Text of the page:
Alex and Andrew said they are very attached to the tremendous sense of community that Dropbox has built. Their gourmet kitchen serving 3 meals a day certainly helps in providing opportunities for all employees to interact, often connecting them with employees they donâ€™t typically collaborate with.
When I asked them about their personal lives since moving to San Francisco, both say it hasnâ€™t developed as quickly as they anticipated, a direct result of the camaraderie at Dropbox. It wasnâ€™t said out of frustration or resentment, quite the opposite. The people care about the work and each other. In Boston, our â€śbeer-thirtyâ€ť is a one-and-done, where at Dropbox you can expect the camaraderie going on well past 10pm on a Friday evening. From my perspective as a recruiter, Dropbox creates a huge challenge for anyone to try and recruit its team- not only would you be trying to convince someone to change roles, you would also be asking them to give up a lifestyle. As a Bostonian and therefore conservative, the world â€ścultâ€ť pops into my mind, but the truth of it is that they have been able to capture a commitment to a common goal of â€ścreating something great, not just good.â€ť And while all the amenities can seem like corporate extravagance, it is the idea that their time and contributions are valued.
So Boston, what is your battle plan in the war for talent? Sure, we can wait for the next major earthquake and impending tsunami but I suggest we create a paradigm shift in the way we think instead. Below are 5 key points that I personally follow in building my own team- and note, at no point do I suggest expensive perquisites. After all, Iâ€™m still a cheap Yankee.
1) Stop being so reserved about hiring shiny, new grads. Yes, there is a cycle from when you begin campus recruiting until they graduate, but chances are YOU WILL STILL NEED THE TALENT.
2) Stop letting a backdoor reference kill a potential hire- not everyoneâ€™s personality styles work together. I can give you 3 people that love me and 3 people that hate me so how can one predict how I will function in a new environment.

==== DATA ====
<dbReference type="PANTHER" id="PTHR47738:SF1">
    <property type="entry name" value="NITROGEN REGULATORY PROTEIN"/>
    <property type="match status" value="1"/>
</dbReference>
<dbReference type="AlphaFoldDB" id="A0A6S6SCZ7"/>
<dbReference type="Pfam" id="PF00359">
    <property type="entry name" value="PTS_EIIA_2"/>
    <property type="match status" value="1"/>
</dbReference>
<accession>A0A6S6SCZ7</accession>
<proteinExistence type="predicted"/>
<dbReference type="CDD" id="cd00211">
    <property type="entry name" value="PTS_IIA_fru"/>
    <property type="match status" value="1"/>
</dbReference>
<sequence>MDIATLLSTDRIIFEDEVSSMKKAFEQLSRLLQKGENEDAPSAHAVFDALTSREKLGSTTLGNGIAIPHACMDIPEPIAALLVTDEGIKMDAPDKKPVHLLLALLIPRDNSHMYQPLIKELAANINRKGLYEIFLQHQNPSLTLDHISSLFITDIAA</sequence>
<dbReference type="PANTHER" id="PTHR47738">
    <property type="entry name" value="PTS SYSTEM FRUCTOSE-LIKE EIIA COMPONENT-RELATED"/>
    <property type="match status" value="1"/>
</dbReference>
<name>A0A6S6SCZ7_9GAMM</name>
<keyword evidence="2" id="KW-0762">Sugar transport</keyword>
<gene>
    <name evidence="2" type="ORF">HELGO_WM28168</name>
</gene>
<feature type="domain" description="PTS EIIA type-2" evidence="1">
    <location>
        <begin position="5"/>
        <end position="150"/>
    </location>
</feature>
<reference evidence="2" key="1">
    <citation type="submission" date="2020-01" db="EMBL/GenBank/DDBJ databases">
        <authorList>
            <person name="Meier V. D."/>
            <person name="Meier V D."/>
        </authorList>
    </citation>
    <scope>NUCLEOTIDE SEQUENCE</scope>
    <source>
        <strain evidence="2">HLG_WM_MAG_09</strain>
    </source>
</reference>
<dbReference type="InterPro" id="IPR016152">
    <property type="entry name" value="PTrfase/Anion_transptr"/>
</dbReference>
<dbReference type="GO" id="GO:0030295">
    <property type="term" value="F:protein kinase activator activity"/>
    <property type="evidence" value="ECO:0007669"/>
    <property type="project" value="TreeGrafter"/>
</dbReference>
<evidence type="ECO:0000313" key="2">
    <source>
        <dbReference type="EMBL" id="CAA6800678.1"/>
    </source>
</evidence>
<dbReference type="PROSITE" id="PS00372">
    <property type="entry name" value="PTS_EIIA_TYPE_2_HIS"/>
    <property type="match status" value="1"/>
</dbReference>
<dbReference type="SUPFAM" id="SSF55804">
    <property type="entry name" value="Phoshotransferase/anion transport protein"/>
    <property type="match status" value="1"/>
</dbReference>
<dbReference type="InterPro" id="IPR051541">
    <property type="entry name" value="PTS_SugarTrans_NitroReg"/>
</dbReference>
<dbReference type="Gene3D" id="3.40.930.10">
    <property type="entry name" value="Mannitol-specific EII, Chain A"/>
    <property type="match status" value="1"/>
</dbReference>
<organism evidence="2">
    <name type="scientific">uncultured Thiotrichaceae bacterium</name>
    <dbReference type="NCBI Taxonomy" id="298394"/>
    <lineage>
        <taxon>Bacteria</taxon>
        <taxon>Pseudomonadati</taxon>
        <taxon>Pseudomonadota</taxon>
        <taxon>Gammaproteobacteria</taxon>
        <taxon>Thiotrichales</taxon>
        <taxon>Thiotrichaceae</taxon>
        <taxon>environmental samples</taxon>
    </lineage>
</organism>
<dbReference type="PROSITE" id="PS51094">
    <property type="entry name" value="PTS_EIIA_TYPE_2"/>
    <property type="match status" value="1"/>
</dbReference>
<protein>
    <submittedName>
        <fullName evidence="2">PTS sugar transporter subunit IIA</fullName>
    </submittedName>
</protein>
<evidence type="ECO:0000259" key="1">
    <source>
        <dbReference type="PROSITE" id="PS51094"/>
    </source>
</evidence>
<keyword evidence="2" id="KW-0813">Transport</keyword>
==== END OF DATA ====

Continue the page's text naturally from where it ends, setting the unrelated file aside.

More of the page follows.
3) Be opportunistic in your hiring- hire smart over experience with specific tools and hire â€śfitâ€ť over proven. You canâ€™t force someone, regardless of how great they are on paper, to mesh with your team and your culture. The #1 reason why people will stay at a job- they are still learning new things, are being challenged and feel valued by the company and their team.
4) Create a community- Those first few weeks a new hire spends at your company is critical. Create an onboarding program that isnâ€™t just about benefits and policies and that really highlights WHO you are and how they fit in. Have an executive show them some love. Pair new employees with people that they will connect with on a personal level.
5) Make sure that employees know that everything they do counts on an individual basis and at the team level.
Itâ€™s simply about changing the way you think about your talent acquisition strategy. Build a culture that 20 years from now when you reflect back on your company, you think to yourself â€śDamn, we worked hard and created amazing products. My people were energized, resilient and felt valued.â€ť Learn from the success of west coast companies like Dropbox and design a recruiting and talent management strategy that fits your unique culture.